In terms of technique, Garcia said most surgical valves are amenable to fracture but two are not because of their materials: Trifecta (St. Jude Medical) and Hancock II (Medtronic). The Magna and Magna Ease valves (Edwards Lifesciences), which have metallic stent frames, will fracture under higher balloon pressures, while the Mosaic valve (Medtronic) with its polymer coating will also fracture but at lower pressures.

Surgical valves are now being designed, he noted, with the prospect of future ViV TAVI. For example, the Inspiris Resilia aortic valve (Edwards Lifesciences) is designed with fluoroscopically visible size markers and an expandable cobalt-chromium alloy band to facilitate a ViV procedure should it be needed.

Overall, BVF with ViV TAVI remains a rare procedure. Of the 658 sites in the registry who performed ViV TAVI, 238 performed at least one BVF per year. On average, hospitals are doing just two BVFs each year, with only five sites doing 10 or more each year.

“Not everyone is doing it,” said Garcia. “It’s a low-volume procedure. We’re seeing all the ingredients where these patients should perhaps be sent to centers that do these routinely. It’s not something we do every day and that makes it hard to learn and protocolize.”  

Michael O’Riordan is the Managing Editor for TCTMD. He completed his undergraduate degrees at Queen’s University in Kingston, ON, and…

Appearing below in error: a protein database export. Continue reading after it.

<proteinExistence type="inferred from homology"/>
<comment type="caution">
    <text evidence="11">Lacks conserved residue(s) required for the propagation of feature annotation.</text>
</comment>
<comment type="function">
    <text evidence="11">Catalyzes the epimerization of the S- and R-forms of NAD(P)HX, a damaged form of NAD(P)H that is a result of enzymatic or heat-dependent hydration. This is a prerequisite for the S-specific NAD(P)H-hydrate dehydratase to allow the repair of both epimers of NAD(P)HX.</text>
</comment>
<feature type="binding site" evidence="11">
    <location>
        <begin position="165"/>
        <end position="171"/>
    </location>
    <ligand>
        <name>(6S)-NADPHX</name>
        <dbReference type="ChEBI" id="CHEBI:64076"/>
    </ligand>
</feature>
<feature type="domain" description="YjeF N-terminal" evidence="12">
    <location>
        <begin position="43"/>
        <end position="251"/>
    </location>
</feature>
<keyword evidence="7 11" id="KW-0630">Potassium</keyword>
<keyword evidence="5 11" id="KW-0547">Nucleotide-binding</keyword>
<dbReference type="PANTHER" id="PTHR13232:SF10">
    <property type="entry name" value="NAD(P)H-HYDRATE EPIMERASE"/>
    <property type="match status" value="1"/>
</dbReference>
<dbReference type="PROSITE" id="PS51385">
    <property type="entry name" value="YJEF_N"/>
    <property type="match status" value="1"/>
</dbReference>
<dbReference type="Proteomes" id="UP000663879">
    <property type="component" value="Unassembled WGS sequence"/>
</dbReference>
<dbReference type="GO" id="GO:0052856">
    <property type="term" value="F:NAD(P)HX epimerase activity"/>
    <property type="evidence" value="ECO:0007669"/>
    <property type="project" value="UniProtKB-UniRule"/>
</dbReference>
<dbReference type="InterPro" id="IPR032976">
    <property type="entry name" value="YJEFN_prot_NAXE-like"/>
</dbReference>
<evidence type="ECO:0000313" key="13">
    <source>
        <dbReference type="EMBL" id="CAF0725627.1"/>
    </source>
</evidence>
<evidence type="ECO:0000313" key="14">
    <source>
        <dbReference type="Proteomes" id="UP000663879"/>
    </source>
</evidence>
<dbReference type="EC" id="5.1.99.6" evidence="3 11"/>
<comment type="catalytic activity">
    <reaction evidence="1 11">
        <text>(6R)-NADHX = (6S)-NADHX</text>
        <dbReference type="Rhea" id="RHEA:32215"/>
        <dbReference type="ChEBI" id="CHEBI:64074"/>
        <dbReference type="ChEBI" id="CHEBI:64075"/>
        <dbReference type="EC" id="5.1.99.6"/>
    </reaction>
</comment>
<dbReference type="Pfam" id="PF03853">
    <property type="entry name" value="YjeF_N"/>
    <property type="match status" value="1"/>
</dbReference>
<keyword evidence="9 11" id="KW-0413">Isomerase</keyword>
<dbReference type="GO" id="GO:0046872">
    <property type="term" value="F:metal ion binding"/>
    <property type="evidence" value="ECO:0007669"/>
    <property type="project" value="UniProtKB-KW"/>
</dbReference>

Read Full Bio
  • Garcia S, Bapat V, Depta JP, et al. Frequency and safety of bioprosthetic valve fracture in patients undergoing valve-in-valve TAVR for failed surgical valves using SAPIEN 3/Ultra valves: insights from real-world data. Presented at: TCT 2022. September 18, 2022. Boston, MA.

  • Garcia reports consulting fees/honoraria from Boston Scientific, Edwards Lifesciences, and Medtronic.
  • Généreux reports serving as a consultant to Abbott Vascular, Abiomed, BioTrace Medical, Boston Scientific, CARANX Medical, Cardiovascular Systems Inc, Edwards Lifesciences, GE Healthcare, iRhythm Technologies, Medtronic, Opsens, Pi-Cardia, Puzzle Medical, Saranas, Shockwave, Siemens, Soundbite Medical Inc, Teleflex, and 4C Medical; serving as an advisor to Abbott Vascular, Abiomed, BioTrace Medical, Edwards Lifesciences, and Medtronic; receiving speaker fees from Abbott Vascular, Abiomed, BioTrace Medical, Edwards Lifesciences, Medtronic, and Shockwave; and receiving an institutional research grant from Edwards Lifesciences, for which he also is a proctor. He is a principal investigator for trials by Cardiovascular Systems Inc, Edwards Lifesciences, and 4C Medical. He holds equity in Pi-Cardia, Puzzle Medical, Saranas, and Soundbite Medical.